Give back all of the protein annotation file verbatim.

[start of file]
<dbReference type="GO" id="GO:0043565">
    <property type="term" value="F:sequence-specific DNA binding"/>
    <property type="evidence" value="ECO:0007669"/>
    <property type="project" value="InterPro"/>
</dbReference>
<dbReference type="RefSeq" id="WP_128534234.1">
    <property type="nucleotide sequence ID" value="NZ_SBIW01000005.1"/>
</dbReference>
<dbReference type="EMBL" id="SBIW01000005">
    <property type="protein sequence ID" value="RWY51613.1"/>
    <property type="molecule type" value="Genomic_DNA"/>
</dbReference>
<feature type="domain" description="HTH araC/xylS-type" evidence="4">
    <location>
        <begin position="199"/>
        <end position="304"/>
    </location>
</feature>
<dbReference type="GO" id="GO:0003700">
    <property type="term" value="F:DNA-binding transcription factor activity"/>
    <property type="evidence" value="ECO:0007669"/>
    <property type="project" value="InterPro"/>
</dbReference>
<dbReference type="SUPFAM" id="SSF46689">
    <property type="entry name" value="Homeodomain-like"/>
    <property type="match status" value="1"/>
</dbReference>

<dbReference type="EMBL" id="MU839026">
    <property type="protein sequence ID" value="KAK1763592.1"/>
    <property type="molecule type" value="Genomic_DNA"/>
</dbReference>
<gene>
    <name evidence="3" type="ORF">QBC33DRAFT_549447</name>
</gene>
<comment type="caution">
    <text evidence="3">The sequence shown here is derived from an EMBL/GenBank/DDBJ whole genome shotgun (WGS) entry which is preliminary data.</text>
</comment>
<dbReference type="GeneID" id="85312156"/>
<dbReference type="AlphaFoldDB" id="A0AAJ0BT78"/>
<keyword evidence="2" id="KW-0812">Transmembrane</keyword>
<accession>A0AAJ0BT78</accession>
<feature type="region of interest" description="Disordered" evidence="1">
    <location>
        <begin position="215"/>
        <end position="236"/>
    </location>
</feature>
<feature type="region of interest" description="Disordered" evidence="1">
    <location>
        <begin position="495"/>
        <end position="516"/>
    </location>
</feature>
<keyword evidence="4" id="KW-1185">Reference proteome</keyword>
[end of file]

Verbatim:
<dbReference type="GO" id="GO:0043565">
    <property type="term" value="F:sequence-specific DNA binding"/>
    <property type="evidence" value="ECO:0007669"/>
    <property type="project" value="InterPro"/>
</dbReference>
<dbReference type="RefSeq" id="WP_128534234.1">
    <property type="nucleotide sequence ID" value="NZ_SBIW01000005.1"/>
</dbReference>
<dbReference type="EMBL" id="SBIW01000005">
    <property type="protein sequence ID" value="RWY51613.1"/>
    <property type="molecule type" value="Genomic_DNA"/>
</dbReference>
<feature type="domain" description="HTH araC/xylS-type" evidence="4">
    <location>
        <begin position="199"/>
        <end position="304"/>
    </location>
</feature>
<dbReference type="GO" id="GO:0003700">
    <property type="term" value="F:DNA-binding transcription factor activity"/>
    <property type="evidence" value="ECO:0007669"/>
    <property type="project" value="InterPro"/>
</dbReference>
<dbReference type="SUPFAM" id="SSF46689">
    <property type="entry name" value="Homeodomain-like"/>
    <property type="match status" value="1"/>
</dbReference>

<dbReference type="EMBL" id="MU839026">
    <property type="protein sequence ID" value="KAK1763592.1"/>
    <property type="molecule type" value="Genomic_DNA"/>
</dbReference>
<gene>
    <name evidence="3" type="ORF">QBC33DRAFT_549447</name>
</gene>
<comment type="caution">
    <text evidence="3">The sequence shown here is derived from an EMBL/GenBank/DDBJ whole genome shotgun (WGS) entry which is preliminary data.</text>
</comment>
<dbReference type="GeneID" id="85312156"/>
<dbReference type="AlphaFoldDB" id="A0AAJ0BT78"/>
<keyword evidence="2" id="KW-0812">Transmembrane</keyword>
<accession>A0AAJ0BT78</accession>
<feature type="region of interest" description="Disordered" evidence="1">
    <location>
        <begin position="215"/>
        <end position="236"/>
    </location>
</feature>
<feature type="region of interest" description="Disordered" evidence="1">
    <location>
        <begin position="495"/>
        <end position="516"/>
    </location>
</feature>
<keyword evidence="4" id="KW-1185">Reference proteome</keyword>